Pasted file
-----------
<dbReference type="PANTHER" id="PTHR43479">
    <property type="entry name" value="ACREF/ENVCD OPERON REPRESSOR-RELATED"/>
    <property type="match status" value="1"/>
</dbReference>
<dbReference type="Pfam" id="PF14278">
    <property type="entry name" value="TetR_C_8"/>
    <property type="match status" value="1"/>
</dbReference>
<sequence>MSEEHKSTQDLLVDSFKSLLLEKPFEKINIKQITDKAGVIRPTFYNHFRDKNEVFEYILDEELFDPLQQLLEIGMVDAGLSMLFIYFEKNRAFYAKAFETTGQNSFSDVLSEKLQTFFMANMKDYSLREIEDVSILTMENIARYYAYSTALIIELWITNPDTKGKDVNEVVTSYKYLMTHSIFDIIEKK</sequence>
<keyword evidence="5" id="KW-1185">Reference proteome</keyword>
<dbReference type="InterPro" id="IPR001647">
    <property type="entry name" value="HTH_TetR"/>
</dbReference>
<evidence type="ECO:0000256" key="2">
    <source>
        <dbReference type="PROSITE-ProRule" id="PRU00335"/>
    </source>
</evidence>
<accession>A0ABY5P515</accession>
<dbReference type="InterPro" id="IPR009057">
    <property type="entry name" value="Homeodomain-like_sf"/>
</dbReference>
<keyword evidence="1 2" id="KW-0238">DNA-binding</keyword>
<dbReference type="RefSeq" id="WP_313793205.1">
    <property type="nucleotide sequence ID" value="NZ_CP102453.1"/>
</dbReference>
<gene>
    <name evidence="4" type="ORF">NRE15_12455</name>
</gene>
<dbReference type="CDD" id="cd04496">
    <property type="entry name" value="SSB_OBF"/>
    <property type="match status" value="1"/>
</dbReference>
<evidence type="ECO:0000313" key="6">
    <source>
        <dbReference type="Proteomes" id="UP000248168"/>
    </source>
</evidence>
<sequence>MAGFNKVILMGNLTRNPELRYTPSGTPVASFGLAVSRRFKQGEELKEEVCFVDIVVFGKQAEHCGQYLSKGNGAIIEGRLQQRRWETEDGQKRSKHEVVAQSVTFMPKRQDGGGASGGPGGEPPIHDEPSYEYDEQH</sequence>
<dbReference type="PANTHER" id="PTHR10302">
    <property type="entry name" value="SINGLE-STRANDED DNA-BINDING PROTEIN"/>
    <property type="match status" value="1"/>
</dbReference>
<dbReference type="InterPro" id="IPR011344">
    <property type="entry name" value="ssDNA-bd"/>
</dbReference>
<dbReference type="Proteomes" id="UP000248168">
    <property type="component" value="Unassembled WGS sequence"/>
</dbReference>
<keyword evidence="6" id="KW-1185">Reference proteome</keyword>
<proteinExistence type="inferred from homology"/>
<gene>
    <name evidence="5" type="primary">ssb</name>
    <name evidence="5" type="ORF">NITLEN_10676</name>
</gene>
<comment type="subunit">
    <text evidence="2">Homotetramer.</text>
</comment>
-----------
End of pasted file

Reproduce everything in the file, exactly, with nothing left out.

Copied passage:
<dbReference type="PANTHER" id="PTHR43479">
    <property type="entry name" value="ACREF/ENVCD OPERON REPRESSOR-RELATED"/>
    <property type="match status" value="1"/>
</dbReference>
<dbReference type="Pfam" id="PF14278">
    <property type="entry name" value="TetR_C_8"/>
    <property type="match status" value="1"/>
</dbReference>
<sequence>MSEEHKSTQDLLVDSFKSLLLEKPFEKINIKQITDKAGVIRPTFYNHFRDKNEVFEYILDEELFDPLQQLLEIGMVDAGLSMLFIYFEKNRAFYAKAFETTGQNSFSDVLSEKLQTFFMANMKDYSLREIEDVSILTMENIARYYAYSTALIIELWITNPDTKGKDVNEVVTSYKYLMTHSIFDIIEKK</sequence>
<keyword evidence="5" id="KW-1185">Reference proteome</keyword>
<dbReference type="InterPro" id="IPR001647">
    <property type="entry name" value="HTH_TetR"/>
</dbReference>
<evidence type="ECO:0000256" key="2">
    <source>
        <dbReference type="PROSITE-ProRule" id="PRU00335"/>
    </source>
</evidence>
<accession>A0ABY5P515</accession>
<dbReference type="InterPro" id="IPR009057">
    <property type="entry name" value="Homeodomain-like_sf"/>
</dbReference>
<keyword evidence="1 2" id="KW-0238">DNA-binding</keyword>
<dbReference type="RefSeq" id="WP_313793205.1">
    <property type="nucleotide sequence ID" value="NZ_CP102453.1"/>
</dbReference>
<gene>
    <name evidence="4" type="ORF">NRE15_12455</name>
</gene>
<dbReference type="CDD" id="cd04496">
    <property type="entry name" value="SSB_OBF"/>
    <property type="match status" value="1"/>
</dbReference>
<evidence type="ECO:0000313" key="6">
    <source>
        <dbReference type="Proteomes" id="UP000248168"/>
    </source>
</evidence>
<sequence>MAGFNKVILMGNLTRNPELRYTPSGTPVASFGLAVSRRFKQGEELKEEVCFVDIVVFGKQAEHCGQYLSKGNGAIIEGRLQQRRWETEDGQKRSKHEVVAQSVTFMPKRQDGGGASGGPGGEPPIHDEPSYEYDEQH</sequence>
<dbReference type="PANTHER" id="PTHR10302">
    <property type="entry name" value="SINGLE-STRANDED DNA-BINDING PROTEIN"/>
    <property type="match status" value="1"/>
</dbReference>
<dbReference type="InterPro" id="IPR011344">
    <property type="entry name" value="ssDNA-bd"/>
</dbReference>
<dbReference type="Proteomes" id="UP000248168">
    <property type="component" value="Unassembled WGS sequence"/>
</dbReference>
<keyword evidence="6" id="KW-1185">Reference proteome</keyword>
<proteinExistence type="inferred from homology"/>
<gene>
    <name evidence="5" type="primary">ssb</name>
    <name evidence="5" type="ORF">NITLEN_10676</name>
</gene>
<comment type="subunit">
    <text evidence="2">Homotetramer.</text>
</comment>